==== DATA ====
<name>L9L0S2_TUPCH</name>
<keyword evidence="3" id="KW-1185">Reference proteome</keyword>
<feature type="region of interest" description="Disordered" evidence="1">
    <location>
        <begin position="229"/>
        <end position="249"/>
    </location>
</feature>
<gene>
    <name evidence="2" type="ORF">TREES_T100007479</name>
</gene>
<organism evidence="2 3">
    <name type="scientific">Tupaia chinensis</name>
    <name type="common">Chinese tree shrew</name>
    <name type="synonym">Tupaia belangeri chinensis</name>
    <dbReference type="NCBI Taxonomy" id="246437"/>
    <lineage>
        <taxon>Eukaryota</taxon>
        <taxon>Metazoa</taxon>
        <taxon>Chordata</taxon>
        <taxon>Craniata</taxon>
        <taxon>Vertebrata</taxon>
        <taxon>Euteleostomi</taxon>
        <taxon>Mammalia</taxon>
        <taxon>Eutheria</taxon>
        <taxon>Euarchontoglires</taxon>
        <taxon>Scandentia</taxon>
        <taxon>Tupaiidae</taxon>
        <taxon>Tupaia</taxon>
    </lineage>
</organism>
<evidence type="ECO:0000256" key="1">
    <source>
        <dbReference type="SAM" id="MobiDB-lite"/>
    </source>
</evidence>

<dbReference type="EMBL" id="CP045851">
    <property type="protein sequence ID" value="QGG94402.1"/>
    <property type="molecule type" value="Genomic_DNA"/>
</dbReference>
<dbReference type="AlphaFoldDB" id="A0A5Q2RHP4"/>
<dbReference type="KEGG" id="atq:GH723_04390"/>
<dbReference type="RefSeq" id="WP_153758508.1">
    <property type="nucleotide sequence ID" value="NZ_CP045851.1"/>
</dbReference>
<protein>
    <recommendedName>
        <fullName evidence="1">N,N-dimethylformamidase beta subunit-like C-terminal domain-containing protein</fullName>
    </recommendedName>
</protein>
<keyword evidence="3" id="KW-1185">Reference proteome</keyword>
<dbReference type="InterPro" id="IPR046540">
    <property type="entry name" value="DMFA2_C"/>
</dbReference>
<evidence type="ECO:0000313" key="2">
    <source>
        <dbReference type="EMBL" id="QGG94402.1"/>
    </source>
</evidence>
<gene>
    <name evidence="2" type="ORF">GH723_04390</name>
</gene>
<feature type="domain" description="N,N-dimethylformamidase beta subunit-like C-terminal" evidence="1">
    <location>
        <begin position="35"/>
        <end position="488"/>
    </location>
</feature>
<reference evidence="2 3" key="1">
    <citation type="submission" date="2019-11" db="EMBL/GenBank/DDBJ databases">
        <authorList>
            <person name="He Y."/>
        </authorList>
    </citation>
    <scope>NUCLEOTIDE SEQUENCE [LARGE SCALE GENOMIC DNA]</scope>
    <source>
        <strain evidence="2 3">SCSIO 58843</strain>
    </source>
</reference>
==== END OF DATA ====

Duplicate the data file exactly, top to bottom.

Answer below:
<name>L9L0S2_TUPCH</name>
<keyword evidence="3" id="KW-1185">Reference proteome</keyword>
<feature type="region of interest" description="Disordered" evidence="1">
    <location>
        <begin position="229"/>
        <end position="249"/>
    </location>
</feature>
<gene>
    <name evidence="2" type="ORF">TREES_T100007479</name>
</gene>
<organism evidence="2 3">
    <name type="scientific">Tupaia chinensis</name>
    <name type="common">Chinese tree shrew</name>
    <name type="synonym">Tupaia belangeri chinensis</name>
    <dbReference type="NCBI Taxonomy" id="246437"/>
    <lineage>
        <taxon>Eukaryota</taxon>
        <taxon>Metazoa</taxon>
        <taxon>Chordata</taxon>
        <taxon>Craniata</taxon>
        <taxon>Vertebrata</taxon>
        <taxon>Euteleostomi</taxon>
        <taxon>Mammalia</taxon>
        <taxon>Eutheria</taxon>
        <taxon>Euarchontoglires</taxon>
        <taxon>Scandentia</taxon>
        <taxon>Tupaiidae</taxon>
        <taxon>Tupaia</taxon>
    </lineage>
</organism>
<evidence type="ECO:0000256" key="1">
    <source>
        <dbReference type="SAM" id="MobiDB-lite"/>
    </source>
</evidence>

<dbReference type="EMBL" id="CP045851">
    <property type="protein sequence ID" value="QGG94402.1"/>
    <property type="molecule type" value="Genomic_DNA"/>
</dbReference>
<dbReference type="AlphaFoldDB" id="A0A5Q2RHP4"/>
<dbReference type="KEGG" id="atq:GH723_04390"/>
<dbReference type="RefSeq" id="WP_153758508.1">
    <property type="nucleotide sequence ID" value="NZ_CP045851.1"/>
</dbReference>
<protein>
    <recommendedName>
        <fullName evidence="1">N,N-dimethylformamidase beta subunit-like C-terminal domain-containing protein</fullName>
    </recommendedName>
</protein>
<keyword evidence="3" id="KW-1185">Reference proteome</keyword>
<dbReference type="InterPro" id="IPR046540">
    <property type="entry name" value="DMFA2_C"/>
</dbReference>
<evidence type="ECO:0000313" key="2">
    <source>
        <dbReference type="EMBL" id="QGG94402.1"/>
    </source>
</evidence>
<gene>
    <name evidence="2" type="ORF">GH723_04390</name>
</gene>
<feature type="domain" description="N,N-dimethylformamidase beta subunit-like C-terminal" evidence="1">
    <location>
        <begin position="35"/>
        <end position="488"/>
    </location>
</feature>
<reference evidence="2 3" key="1">
    <citation type="submission" date="2019-11" db="EMBL/GenBank/DDBJ databases">
        <authorList>
            <person name="He Y."/>
        </authorList>
    </citation>
    <scope>NUCLEOTIDE SEQUENCE [LARGE SCALE GENOMIC DNA]</scope>
    <source>
        <strain evidence="2 3">SCSIO 58843</strain>
    </source>
</reference>